1 Feb 2002

Independent journalists oppose new media bill

Independent journalists in Zimbabwe are preparing to challenge a restrictive media bill, passed on Jan 31 night, as soon as President Robert Mugabe signs it into law. "Now that the bill is passed we expect President Mugabe to sign it into law in the next few days. If that happens the Independent Association of Journalists of Zimbabwe is to immediately challenge it in the courts on the grounds that it still infringes on our rights and on the freedom of expression, which is guaranteed by Zimbabwe's constitution," association president Abel Mutsakani told IRIN.

Rashweat Mukundu, a research and information officer at the Media Institute for Southern Africa (MISA), told IRIN there were significant changes in the law passed on Thursday night, but that this would not ensure the freedom of expression or journalists' access to information. "There is still no clear obligation on the part of the public officials to release information," he told IRIN, because other laws like the Official Secrets Act and the Public Order and Security Act passed two weeks ago also placed restrictions on access to information.

According to Mukundu, the law passed on Thursday was changed to allow an envisaged media commission, instead of the minister of information, to register and accredit journalists. The new laws also did not require media organisations already registered in the country to apply for a new licence, as proposed in the original bill, he said. However, the commission is to be appointed by the minister.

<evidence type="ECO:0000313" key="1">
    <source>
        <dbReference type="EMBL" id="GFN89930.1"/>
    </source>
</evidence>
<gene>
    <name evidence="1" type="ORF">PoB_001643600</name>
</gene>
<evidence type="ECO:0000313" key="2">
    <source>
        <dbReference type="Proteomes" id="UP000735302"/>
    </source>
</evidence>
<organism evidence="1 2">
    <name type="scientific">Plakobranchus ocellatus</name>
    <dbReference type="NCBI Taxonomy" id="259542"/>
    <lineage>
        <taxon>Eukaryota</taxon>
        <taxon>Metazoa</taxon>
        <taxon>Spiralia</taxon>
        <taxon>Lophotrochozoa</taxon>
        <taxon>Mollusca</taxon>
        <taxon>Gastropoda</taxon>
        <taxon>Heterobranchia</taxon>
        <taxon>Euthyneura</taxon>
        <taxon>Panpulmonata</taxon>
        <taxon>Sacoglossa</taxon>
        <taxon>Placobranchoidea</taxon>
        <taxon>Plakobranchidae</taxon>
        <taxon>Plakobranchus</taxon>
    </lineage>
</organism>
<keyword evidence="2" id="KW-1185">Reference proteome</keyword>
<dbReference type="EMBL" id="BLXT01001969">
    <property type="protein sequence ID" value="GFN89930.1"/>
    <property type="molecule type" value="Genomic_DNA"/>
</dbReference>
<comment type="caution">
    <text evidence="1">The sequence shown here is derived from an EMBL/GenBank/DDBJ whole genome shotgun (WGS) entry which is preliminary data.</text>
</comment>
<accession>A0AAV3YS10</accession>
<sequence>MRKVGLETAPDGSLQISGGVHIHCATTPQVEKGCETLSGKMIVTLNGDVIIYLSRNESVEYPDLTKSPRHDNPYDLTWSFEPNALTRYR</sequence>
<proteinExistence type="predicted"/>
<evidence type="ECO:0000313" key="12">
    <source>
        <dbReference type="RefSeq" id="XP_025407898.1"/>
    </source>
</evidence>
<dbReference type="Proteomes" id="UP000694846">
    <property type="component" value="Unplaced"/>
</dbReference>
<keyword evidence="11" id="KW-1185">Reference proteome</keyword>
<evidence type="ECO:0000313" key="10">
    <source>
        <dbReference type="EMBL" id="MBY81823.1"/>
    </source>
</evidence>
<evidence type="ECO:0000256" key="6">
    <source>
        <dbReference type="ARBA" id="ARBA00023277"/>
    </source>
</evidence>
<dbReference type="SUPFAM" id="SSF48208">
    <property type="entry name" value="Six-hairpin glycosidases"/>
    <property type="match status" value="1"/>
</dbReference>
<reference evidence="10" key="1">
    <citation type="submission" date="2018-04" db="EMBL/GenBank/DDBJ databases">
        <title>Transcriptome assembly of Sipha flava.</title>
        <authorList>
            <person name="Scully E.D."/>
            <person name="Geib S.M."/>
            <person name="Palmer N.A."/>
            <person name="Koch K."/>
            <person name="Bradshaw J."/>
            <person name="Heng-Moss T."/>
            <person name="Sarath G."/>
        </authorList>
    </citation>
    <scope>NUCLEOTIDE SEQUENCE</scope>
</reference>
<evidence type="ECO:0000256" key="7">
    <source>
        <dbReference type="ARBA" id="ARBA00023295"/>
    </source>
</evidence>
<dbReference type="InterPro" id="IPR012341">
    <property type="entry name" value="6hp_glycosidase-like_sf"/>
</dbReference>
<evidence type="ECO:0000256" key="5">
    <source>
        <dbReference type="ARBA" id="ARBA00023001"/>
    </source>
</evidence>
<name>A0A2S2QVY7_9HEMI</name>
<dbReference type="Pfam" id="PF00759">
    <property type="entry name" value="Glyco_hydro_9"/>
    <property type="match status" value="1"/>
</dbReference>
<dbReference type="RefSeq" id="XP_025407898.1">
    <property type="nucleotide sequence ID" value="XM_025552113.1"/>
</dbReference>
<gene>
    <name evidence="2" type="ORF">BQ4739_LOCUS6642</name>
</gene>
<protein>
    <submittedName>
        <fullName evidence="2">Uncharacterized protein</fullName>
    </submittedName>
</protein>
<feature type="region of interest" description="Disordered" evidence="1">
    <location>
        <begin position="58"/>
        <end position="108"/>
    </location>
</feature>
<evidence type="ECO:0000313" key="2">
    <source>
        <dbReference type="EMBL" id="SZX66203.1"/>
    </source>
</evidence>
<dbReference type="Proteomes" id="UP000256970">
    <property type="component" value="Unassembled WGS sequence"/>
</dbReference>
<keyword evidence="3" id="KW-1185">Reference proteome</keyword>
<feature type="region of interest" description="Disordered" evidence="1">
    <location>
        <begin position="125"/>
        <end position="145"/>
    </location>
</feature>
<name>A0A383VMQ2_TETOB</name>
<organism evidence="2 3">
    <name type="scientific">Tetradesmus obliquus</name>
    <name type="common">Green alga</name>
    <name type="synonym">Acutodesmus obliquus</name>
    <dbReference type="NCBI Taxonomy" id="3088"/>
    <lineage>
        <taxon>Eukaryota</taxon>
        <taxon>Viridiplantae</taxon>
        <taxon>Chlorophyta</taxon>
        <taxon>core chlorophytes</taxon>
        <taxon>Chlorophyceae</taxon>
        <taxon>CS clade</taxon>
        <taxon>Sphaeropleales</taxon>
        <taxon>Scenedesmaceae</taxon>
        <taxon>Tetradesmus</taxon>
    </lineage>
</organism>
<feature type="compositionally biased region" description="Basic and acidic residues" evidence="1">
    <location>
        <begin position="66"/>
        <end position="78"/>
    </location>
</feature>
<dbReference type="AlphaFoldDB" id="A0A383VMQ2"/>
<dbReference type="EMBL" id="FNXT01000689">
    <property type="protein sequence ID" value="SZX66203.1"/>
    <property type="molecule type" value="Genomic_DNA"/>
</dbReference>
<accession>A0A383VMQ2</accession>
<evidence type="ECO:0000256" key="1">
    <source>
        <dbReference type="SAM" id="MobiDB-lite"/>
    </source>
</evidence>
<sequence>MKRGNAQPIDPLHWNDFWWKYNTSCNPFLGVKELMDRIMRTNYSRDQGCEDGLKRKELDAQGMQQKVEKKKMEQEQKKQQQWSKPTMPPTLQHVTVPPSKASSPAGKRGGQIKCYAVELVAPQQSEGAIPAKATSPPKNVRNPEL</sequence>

Amendments "toned down" the "arbitrary powers of the minister" and allowed limited foreign investment in the media industry, Mukundu said. However, he added: "We want something that is comprehensive and explicit in guaranteeing the flow of information from government bodies to the people of Zimbabwe and the media."

Mutsakani said amendments to the bill would have no impact on the free flow of information ahead of presidential elections set for 9-10 March . He said the media commission envisaged in the law to register and accredit journalists would take a while to set up, meaning that any foreign journalist wishing to visit the country to report on the election would still have to apply for permission to minister Jonathan Moyo in the president's office. (IRIN)

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